Recently, clinic student Sarah Staudt ('13) and colleagues from the Criminal and Juvenile Justice Clinic interviewed two clients serving mandatory life-without-parole sentences at Menard Correctional Center. Sarah's reflections on that experience follow:
I’ve been fortunate enough to work in the Juvenile Justice Clinic here at the law school since September. A couple weeks ago, I took a trip down to see two clients, accompanied by another law student, Michelle Gellar, the clinic’s social worker, and two social work students. Normally a trip to see a client is a couple hours of work, but this was a little different: these two clients are serving mandatory life without parole sentences at Menard Correctional Center, 6 hours south of Chicago. Both are serving life sentences for crimes they were convicted of when they were teenagers: M. was 14, and K. was 17.
A little background: in June, the Supreme Court made a decision in a case called Miller vs. Alabama and held that juveniles cannot be mandatorily sentenced to life in prison without parole. If they’re going to be subject to that penalty, a judge must at the very least individually consider “hallmark features of youth” like impulsivity, lack of appreciation of consequences, and family circumstances when sentencing youth. What happened to K. and M. can’t happen to similarly situated children who are convicted of serious crimes today. But the jury is still out about whether or not K. and M. will be able to benefit from Miller now that they’re already in prison. The clinic spent the fall quarter preparing briefs arguing that Miller should apply retroactively, and that individuals like K. and M. should get new sentencing hearings. If that happens, we’ll need to reconstruct a full profile of who these men were when they were teenagers, and of who they are now. To do so, of course, we need to talk to them.
After our 6 hour drive, we made our way through prison security, and met M., talking to him through a layer of bulletproof glass. After we shared a legal update we talked about his life, his childhood and about his time in prison. He and I discovered we have the same taste in books – he, like me, is an epic fantasy fan, and just finished the first of the “Game of Thrones” series, and was also a big fan of The Hunger Games. He’s funny, well-spoken, and thoughtful – it’s hard to wrap your head around the idea that at age 14, he was convicted of a double murder. When he talks about the crime, he’s remorseful, and he also says that he was a different person back then: and like all of us, has grown up quite a lot since the 7th grade. And yet, as it currently stands, a split second decision he made when he was 14 defines who he is in the eyes of society for the rest of his life. Most of us are able to escape the mistakes we make as teenagers – even big mistakes. We grow up and get smarter, gain self-control, and move on with our lives. M. has matured, and has changed, but he’s not able to escape what happened when he was a middle schooler.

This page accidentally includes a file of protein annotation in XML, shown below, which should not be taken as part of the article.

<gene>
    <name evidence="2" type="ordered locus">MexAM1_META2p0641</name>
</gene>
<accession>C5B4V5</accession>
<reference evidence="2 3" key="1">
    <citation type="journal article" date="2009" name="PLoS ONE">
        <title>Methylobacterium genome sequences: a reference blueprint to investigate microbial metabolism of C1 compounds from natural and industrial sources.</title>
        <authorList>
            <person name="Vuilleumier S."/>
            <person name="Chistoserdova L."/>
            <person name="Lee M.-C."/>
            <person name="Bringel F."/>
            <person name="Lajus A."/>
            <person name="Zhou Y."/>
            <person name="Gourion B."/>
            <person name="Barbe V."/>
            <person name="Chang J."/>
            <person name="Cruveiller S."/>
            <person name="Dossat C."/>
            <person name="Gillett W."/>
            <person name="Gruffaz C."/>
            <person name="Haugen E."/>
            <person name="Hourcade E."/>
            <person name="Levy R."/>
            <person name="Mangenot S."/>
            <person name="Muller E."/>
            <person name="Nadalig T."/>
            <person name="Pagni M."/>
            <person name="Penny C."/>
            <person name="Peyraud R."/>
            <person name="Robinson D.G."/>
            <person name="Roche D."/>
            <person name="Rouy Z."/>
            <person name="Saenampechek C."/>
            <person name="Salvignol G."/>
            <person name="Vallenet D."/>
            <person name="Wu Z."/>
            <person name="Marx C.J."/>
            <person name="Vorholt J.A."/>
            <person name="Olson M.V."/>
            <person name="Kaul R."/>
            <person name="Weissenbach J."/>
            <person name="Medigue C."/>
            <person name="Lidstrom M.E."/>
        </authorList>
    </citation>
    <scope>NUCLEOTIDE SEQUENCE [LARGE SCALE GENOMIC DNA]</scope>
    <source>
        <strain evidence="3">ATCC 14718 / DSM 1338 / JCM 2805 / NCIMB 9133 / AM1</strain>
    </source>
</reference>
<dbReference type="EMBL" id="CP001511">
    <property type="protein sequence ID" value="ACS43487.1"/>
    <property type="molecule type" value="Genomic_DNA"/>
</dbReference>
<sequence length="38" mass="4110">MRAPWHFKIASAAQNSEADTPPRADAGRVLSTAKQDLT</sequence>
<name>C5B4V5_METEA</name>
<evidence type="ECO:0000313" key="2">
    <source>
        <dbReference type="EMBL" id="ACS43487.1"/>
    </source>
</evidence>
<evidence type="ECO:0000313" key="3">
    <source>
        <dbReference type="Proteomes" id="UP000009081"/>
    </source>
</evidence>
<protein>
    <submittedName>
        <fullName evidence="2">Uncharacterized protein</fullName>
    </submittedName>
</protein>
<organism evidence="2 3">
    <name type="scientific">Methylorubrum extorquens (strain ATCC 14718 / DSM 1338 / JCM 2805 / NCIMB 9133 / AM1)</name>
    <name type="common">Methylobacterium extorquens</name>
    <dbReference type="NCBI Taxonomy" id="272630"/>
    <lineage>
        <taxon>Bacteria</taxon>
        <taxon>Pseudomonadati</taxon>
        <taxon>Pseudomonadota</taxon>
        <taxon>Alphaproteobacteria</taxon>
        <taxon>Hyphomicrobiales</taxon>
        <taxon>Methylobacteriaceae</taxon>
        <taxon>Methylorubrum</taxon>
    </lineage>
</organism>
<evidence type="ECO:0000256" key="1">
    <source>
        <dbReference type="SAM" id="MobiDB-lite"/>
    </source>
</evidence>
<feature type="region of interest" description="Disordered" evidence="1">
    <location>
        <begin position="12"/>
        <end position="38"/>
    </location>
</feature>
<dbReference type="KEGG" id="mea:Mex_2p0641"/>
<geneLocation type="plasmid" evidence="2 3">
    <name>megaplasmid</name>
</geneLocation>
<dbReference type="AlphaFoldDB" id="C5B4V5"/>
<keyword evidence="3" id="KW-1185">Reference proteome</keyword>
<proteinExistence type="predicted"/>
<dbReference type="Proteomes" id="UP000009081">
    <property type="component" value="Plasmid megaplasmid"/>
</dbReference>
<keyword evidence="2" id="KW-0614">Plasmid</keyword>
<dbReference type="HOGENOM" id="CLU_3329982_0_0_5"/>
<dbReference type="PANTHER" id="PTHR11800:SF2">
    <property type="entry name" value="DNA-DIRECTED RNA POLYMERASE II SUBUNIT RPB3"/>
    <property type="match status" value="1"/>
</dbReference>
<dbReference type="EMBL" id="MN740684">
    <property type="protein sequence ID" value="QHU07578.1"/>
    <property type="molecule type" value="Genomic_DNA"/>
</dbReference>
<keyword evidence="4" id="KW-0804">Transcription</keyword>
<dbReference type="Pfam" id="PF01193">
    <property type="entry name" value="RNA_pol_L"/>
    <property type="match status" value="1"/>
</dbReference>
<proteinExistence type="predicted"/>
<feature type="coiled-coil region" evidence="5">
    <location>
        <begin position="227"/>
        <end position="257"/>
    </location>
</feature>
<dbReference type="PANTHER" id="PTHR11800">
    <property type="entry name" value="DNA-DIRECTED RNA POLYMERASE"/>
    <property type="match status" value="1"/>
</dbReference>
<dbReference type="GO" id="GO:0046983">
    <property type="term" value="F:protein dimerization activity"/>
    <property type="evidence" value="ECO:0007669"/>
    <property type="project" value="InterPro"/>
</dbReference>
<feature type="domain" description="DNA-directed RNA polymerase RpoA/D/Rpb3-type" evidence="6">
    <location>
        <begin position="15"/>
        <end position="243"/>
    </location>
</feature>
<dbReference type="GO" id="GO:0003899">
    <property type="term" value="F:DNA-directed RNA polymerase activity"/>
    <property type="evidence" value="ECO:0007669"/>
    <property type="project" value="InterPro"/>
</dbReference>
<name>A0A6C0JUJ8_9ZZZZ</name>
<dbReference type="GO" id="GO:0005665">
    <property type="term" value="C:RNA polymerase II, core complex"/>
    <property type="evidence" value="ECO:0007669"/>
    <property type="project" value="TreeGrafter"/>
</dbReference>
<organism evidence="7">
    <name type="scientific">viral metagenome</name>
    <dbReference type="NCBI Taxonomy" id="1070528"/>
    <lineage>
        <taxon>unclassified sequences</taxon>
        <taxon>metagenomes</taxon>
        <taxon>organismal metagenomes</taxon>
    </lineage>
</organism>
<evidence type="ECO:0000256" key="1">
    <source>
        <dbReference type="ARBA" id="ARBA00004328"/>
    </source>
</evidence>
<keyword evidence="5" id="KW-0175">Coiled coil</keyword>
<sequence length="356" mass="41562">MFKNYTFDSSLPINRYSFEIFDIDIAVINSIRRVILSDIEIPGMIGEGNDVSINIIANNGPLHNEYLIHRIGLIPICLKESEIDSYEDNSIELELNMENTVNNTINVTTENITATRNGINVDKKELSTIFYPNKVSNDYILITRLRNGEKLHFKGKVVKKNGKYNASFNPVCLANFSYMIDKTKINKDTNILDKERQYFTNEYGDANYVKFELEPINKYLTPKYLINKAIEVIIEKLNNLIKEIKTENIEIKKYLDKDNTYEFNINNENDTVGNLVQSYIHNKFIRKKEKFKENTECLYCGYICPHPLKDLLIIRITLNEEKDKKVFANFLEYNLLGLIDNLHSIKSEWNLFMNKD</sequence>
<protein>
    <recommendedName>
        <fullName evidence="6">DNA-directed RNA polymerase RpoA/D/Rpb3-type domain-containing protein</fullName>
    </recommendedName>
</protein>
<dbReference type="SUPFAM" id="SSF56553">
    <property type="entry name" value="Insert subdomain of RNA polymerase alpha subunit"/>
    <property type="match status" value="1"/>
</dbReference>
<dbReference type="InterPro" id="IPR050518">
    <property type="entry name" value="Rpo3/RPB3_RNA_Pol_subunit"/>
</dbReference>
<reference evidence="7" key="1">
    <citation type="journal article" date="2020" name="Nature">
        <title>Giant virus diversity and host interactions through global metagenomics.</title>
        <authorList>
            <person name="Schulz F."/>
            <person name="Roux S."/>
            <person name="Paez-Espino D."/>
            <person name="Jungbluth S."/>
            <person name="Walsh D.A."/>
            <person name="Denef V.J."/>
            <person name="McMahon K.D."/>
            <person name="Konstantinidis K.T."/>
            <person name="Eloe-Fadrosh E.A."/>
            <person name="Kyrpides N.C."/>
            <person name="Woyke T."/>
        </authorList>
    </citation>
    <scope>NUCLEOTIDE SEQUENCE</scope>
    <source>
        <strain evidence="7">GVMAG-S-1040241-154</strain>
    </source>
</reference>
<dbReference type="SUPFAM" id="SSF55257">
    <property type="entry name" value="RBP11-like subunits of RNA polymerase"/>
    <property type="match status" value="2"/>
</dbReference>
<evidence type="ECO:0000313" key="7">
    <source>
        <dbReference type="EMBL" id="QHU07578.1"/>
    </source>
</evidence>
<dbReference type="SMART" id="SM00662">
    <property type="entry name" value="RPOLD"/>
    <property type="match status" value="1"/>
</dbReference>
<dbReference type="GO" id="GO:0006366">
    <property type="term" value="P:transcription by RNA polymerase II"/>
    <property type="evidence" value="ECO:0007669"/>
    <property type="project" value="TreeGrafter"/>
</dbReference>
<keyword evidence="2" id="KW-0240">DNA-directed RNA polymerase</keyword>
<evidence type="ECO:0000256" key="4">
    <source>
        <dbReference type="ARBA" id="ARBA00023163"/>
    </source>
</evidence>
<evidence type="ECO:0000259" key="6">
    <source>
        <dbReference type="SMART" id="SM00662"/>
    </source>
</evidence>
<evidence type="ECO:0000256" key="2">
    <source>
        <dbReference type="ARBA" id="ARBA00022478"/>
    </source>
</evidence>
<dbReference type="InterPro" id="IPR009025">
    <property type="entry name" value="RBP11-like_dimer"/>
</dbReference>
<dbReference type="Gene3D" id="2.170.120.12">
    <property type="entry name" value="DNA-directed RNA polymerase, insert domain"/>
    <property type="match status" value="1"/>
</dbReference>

The conditions at Menard seem patently inhumane: 6’ x 8’cells shared by two people, in a decaying building. The prison has been on lockdown for the past 2 months, which means inmates are in their cells 23 hours a day, 7 days a week, eating only cold food, and having 1 shower a week. There are few education programs, little rehabilitation, and little hope. Menard is a place with only one purpose – to warehouse these thousands of young men who our courts have convicted.
On our way back to Chicago, we got caught in a terrible ice storm and ended up having to spend the night at a motel in Springfield. It really drove home just how distant, how remote, Menard is. Chicago courts send thousands of young men like M. out to Menard, far from civilization, from their homes, and from us – and we forget about them. Some of them have families who remember. One of the other men at Menard serving a life without parole sentence has a mother who drives down every weekend – a 12-hour round trip drive for a 1-hour visit. Others aren’t so lucky; our client, K., hadn’t had a visitor in 14 years when we first went down to see him in November.
The trip of course made my work in the clinic, trying to get K. and M. at least a chance to leave Menard behind and rebuild their lives, all the more compelling. But my major thought driving back from Menard in the ice and snow was a broader one: that we, as a society, should be better than this. When we sentence men to prison time, particularly for long sentences, they move out of sight, and out of mind, and we are content to label them criminals and forget about them. But, despite one tragic mistake at age 14, M. deserves better than to be forgotten.